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Three Bone Tea Recipe

Three Bone Tea Recipe

Although the name implies some of the ingredients in this tea could be bones, the truth is the primary ingredients are three bone-healing herbs. Boneset and comfrey have special affinity for healing bones while nettle is chock full of the nutrients bones need to grow. Together, they make healing broken bones easier for bodies young and old. The other ingredients in this mix are flexible, and mostly there to help improve the flavor; boneset is a mighty bitter herb. 

This tea blend can be given to children and adults as well as a variety of animals.



  • 1 part nettle leaf, dried
  • 1 part comfrey leaf, dried
  • 1 part Boneset, dried
  • 1 part elderberries, rosehips, hibiscus, mint, or any combination thereof.


  • 1 mixing bowl
  • 1 spoon
  • a resealable container large enough to hold the finished product
  • a label


  1. Pour the herbs into the mixing bowl and gently stir them with a spoon. Try not to break up the plant parts since this will release the essential oils.
  2. Pour the mix into a resealable container.
  3. Label the container with the name of the mix, ingredients and date mixed.

Storage and Use

Keep your tea blend in a sealed jar in a cool, dry place, like your pantry. Use the cold infusion or hot infusion method to make your tea using a quarter cup of tea blend for each quart of water. Or, make your tea a cup at a time using a tablespoon of tea for every 8 to 10 ounces of water.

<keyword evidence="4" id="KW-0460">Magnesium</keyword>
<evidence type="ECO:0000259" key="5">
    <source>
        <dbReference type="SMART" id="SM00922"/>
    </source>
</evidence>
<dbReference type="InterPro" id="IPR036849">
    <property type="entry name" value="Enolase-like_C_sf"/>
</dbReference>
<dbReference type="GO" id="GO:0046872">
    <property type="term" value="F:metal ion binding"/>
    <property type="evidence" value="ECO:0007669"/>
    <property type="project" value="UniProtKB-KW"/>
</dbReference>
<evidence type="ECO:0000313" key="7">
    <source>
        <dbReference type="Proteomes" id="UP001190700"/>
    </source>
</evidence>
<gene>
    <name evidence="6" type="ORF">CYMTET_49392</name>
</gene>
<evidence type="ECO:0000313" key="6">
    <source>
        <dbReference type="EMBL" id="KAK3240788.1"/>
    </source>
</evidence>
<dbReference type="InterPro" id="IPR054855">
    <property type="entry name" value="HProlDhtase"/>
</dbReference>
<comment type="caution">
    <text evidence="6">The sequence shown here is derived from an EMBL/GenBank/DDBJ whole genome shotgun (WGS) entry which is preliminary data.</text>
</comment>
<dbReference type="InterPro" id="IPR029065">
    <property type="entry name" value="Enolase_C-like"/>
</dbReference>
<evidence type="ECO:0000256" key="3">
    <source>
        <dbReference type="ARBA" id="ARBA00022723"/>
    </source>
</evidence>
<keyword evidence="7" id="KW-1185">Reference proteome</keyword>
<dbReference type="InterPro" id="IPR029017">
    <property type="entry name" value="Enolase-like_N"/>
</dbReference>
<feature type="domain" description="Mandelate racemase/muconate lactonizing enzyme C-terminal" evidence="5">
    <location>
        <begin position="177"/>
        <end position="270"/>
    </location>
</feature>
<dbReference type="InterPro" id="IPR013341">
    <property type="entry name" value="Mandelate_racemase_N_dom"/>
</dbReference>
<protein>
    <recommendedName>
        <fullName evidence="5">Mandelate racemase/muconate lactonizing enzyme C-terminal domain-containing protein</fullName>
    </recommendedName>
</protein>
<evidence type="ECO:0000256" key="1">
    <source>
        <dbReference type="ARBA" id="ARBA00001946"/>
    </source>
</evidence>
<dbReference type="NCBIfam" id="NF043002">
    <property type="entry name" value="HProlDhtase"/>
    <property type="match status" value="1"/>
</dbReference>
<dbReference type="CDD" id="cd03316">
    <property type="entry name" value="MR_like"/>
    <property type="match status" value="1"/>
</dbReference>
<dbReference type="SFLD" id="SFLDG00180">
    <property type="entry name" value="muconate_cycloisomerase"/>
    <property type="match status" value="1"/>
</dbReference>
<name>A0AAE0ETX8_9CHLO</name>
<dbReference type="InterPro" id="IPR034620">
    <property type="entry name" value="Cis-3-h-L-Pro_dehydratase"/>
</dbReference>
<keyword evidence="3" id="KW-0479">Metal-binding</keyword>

Take two to three cups of Three Bone tea daily to help repair broken bones. For children, adjust the dosage based on the child’s age and body weight. Add honey or a bit of fruit juice to sweeten this brew, too. It can be a trifle bitter, especially to young or tender palates.

This tea blend can be given to animals who are healing broken or damaged blends as well. Try mixing an ounce or two of brewed tea or half a teaspoon of dry tea blend per 20 pounds of body weight into your companions daily food. If your friend will take it, you can also try adding the brewed tea to his or her water. Monitor carefully to ensure your friend does actually keep drinking a healthful amount of water each day.

Candace Hunter

Candace Hunter is a self-taught herbalist and artist who never, ever practices on guinea pigs in part because her family and friends are generally up to the job. She is co-author of The Practical Herbalist's Herbal Folio series and author of Herbalism for the Zombie Apocalypse. She edits The Practical Herbalist website and Practical Herbalist Press publications. She has also recently entered into the field of podcasting with reckless abandon. Listen to her on Real Herbalism Radio today, see her work at, or find her on Facebook at Candace Hunter Creations.

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